FT8 Adoption: The New Cool Thing

The new cool digital mode for amateur radio is FT8, made possible by Joe Taylor/K1JT and the WSJT software. At first, FT8 seemed like just the next digital mode to try but it is turning out to have a bigger impact than that. Jeff/KE9V recently posted about the popularity of FT8 here:

FT8 is so far out in front that other digital modes are a foregone conclusion. CW only remains relevant because of its popularity in contests. Even phone, the Holy Grail of wannabe HF operators everywhere, is a nearly forgotten mode compared to FT8.

This reminded me of some of the classic research on adoption of new innovations. What are the factors that cause a new thing to really take off versus languish on the shelf? How do these apply to the quick adoption of FT8?

Diffusion of Innovations

In Diffusion of Innovations, E. M. Rogers lists five factors will influence how quickly a new innovation gets adopted:

Relative Advantage: The degree to which the innovation is superior to ideas it supersedes.

If an innovation is clearly superior to the present way of doing things, people will be more likely to adopt it without too much concern about its usefulness. If it’s not clearly better, people will tend to question whether it is worth the trouble of changing.

Compatibility: The degree to which the innovation is consistent with existing values, past experiences, and the needs of the user.

If an innovation is similar to existing practice and blends in well with user needs and expectations it is more likely to be adopted.  If it requires change on the part of the user or represents an inconsistency with the user’s past experience, it may be rejected.

Complexity:  The degree to which the innovation is relatively difficult to understand and use.

The more complex something is, the more likely people will reject it because “it’s just too much trouble.”  Understandable ideas will tend to be considered more carefully and are more likely to be adopted.

Trialability:  The degree to which an innovation may be tried on a limited basis (in other words, without committing to full-scale, total operational change.)

The easier it is for an individual or organization to try something out without being fully committed, the more likely they will give a new innovation a try.  If the innovation can only be tried with full-scale change and great expense, it will tend to get rejected.

Observability:  The degree to which the results from the use of an innovation are visible and easily communicated to users and other decision-makers.

If the results of an innovation are difficult to measure or see, rejection is more likely.  If the results are clearly visible, then the adopting individual or organization can more easily correlate the results to the innovation.  Generally, a decision-maker wants to be sure that the intended results can be measured, otherwise how can the innovation be evaluated?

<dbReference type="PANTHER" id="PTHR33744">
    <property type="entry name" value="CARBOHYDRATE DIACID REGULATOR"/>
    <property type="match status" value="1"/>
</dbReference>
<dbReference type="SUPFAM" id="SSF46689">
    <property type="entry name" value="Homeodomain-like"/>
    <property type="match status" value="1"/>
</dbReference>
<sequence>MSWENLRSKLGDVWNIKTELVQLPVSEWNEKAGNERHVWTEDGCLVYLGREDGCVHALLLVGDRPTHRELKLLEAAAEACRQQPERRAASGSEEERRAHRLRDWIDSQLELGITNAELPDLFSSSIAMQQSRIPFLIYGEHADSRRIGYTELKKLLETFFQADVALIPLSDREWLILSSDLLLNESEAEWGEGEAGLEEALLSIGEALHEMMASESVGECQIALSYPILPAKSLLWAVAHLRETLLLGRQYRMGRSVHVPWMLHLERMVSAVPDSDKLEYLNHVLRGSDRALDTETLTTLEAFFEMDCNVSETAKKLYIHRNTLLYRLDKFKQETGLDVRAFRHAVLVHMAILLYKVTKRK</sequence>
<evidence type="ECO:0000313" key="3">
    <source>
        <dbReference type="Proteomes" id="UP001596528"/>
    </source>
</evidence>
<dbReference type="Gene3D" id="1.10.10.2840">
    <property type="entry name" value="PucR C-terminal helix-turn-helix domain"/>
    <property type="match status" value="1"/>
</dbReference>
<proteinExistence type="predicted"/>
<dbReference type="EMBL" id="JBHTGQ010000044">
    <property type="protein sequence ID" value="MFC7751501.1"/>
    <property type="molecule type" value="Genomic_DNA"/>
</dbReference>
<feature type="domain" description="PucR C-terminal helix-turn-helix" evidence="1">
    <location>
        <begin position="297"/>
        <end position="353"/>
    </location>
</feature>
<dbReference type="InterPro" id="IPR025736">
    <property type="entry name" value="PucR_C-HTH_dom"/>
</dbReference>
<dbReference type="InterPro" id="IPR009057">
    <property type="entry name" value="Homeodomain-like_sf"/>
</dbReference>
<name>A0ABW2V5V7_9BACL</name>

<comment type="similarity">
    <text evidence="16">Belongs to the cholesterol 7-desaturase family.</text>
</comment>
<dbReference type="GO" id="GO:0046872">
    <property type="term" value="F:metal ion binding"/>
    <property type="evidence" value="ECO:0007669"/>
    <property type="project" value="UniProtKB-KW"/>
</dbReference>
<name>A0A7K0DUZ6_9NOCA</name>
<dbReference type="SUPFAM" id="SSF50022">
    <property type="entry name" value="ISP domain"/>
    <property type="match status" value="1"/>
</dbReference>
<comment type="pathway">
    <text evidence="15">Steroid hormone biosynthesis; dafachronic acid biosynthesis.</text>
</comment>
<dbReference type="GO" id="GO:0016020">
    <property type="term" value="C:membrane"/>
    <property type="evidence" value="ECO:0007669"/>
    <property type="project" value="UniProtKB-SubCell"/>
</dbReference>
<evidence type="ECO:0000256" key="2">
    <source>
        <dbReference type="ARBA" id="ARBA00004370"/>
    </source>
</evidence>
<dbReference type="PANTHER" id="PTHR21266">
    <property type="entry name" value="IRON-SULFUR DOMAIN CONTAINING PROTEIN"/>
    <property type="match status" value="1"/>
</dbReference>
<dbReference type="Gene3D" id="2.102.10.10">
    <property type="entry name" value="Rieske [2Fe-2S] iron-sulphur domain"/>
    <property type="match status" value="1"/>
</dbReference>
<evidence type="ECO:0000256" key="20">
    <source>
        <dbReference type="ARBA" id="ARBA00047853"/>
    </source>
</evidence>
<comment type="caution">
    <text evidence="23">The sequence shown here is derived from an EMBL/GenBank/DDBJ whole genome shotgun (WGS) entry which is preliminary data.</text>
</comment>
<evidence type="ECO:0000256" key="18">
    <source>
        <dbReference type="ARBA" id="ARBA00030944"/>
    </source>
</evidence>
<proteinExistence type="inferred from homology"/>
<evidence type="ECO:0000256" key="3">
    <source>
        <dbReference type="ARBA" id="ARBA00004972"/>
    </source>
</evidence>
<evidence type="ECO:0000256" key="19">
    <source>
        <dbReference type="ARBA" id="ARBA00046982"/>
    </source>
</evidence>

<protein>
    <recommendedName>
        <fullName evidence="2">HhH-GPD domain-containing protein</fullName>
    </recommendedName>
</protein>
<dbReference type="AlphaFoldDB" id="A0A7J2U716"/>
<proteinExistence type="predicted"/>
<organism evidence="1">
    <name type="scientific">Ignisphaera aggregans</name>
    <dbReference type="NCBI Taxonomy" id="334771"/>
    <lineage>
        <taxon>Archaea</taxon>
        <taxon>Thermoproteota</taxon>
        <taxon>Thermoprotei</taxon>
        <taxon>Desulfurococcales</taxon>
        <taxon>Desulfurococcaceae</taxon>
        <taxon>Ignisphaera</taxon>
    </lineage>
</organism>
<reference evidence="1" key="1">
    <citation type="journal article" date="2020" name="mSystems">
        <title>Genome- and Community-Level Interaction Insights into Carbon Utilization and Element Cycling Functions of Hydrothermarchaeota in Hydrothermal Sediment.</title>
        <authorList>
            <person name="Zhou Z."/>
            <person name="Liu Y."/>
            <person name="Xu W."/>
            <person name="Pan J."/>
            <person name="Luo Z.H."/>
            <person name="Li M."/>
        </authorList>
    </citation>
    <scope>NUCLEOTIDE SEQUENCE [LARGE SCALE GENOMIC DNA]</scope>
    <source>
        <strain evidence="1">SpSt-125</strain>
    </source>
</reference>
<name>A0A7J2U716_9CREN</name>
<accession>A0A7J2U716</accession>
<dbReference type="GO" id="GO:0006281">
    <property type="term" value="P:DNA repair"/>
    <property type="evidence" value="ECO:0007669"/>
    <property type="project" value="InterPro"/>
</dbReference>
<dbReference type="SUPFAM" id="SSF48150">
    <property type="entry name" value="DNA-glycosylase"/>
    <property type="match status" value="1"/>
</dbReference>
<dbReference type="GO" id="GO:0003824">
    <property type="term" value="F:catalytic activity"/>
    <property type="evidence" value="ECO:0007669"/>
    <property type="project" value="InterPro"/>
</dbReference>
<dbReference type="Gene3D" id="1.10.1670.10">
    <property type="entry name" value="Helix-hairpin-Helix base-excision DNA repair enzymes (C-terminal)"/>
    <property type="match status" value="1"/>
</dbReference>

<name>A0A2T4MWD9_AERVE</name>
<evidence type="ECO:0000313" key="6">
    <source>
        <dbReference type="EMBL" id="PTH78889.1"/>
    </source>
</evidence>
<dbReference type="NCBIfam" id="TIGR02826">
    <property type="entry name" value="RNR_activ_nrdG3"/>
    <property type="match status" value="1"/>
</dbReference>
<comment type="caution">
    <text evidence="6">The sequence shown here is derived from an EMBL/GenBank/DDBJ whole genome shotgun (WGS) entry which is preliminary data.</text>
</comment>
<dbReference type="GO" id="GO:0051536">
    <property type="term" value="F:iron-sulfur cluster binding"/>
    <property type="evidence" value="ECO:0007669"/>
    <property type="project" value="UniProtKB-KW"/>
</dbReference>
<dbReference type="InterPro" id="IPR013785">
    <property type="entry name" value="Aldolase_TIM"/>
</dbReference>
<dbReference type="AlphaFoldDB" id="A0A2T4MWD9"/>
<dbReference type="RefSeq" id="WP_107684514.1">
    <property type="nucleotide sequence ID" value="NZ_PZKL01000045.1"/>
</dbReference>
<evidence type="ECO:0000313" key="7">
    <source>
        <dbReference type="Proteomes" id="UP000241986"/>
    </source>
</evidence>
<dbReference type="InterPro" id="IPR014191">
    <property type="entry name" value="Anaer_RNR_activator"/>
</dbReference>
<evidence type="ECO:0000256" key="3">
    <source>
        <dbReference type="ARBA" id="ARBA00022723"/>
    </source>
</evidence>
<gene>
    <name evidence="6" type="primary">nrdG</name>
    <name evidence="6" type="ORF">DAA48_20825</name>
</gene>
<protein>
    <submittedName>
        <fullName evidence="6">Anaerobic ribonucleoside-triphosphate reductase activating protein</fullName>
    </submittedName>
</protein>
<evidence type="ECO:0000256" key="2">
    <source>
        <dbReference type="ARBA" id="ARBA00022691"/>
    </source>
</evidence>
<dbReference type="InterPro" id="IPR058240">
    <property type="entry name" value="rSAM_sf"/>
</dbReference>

Adoption of FT8

It is very clear that FT8 has a strong relative advantage to other modes. Just listen to the many comments from hams like “the band conditions are really bad but I’m still making contacts.” One could argue that FT8 is not that compatible with existing operating habits (think CW or SSB) but the mega-trend of using “sound card modes” is a huge enabler. For some time now, hams have been using the PC platform as a digital signal processing engine, using the sound card to handle the analog-to-digital conversion (and back). Perhaps this traces back to PSK31 as one of the major forces that caused hams to connect their transceivers to their computer. In that sense, FT8 is very compatible with existing sound-card-enabled stations, making it strong on compatibility and trialability. Just load up the WSJT-X software and give it a try. Of course, observability is strong too…now I’m making QSOs when I wasn’t before.

There is a bit of a learning curve with FT8, which could be a barrier to adoption. You need to learn the software and fiddle around with the settings to make it work. But for many hams, this is not a barrier but a fun challenge to take on. Most of us like to try new things, as long as they aren’t too frustrating.

The final point I’ll make is that the popularity of FT8 reinforces my contention that Ham Radio Is Not For Talking. FT8 is all about making a radio contact and does not enable conversations. Sure, most hams like to talk (usually about radios) but when the bands are poor they like making radio contacts via FT8. Making QSOs is king.

Those are my thoughts. What do you think?

73, Bob K0NR

The post FT8 Adoption: The New Cool Thing appeared first on The KØNR Radio Site.

Bob Witte, KØNR, is a regular contributor to AmateurRadio.com and writes from Colorado, USA. Contact him at [email protected].

8 Responses to “FT8 Adoption: The New Cool Thing”

  • Harry K7ZOV:

    FT8 is cool. Todate I have about 4,000 contacts and that is only because I do FT8 a few times a week. It is additive. “One more contact then I will quite” Nope that did not work. “Will check 10 meters and see if it is dead” It’s dead but still logged 10 more.. On a dead band.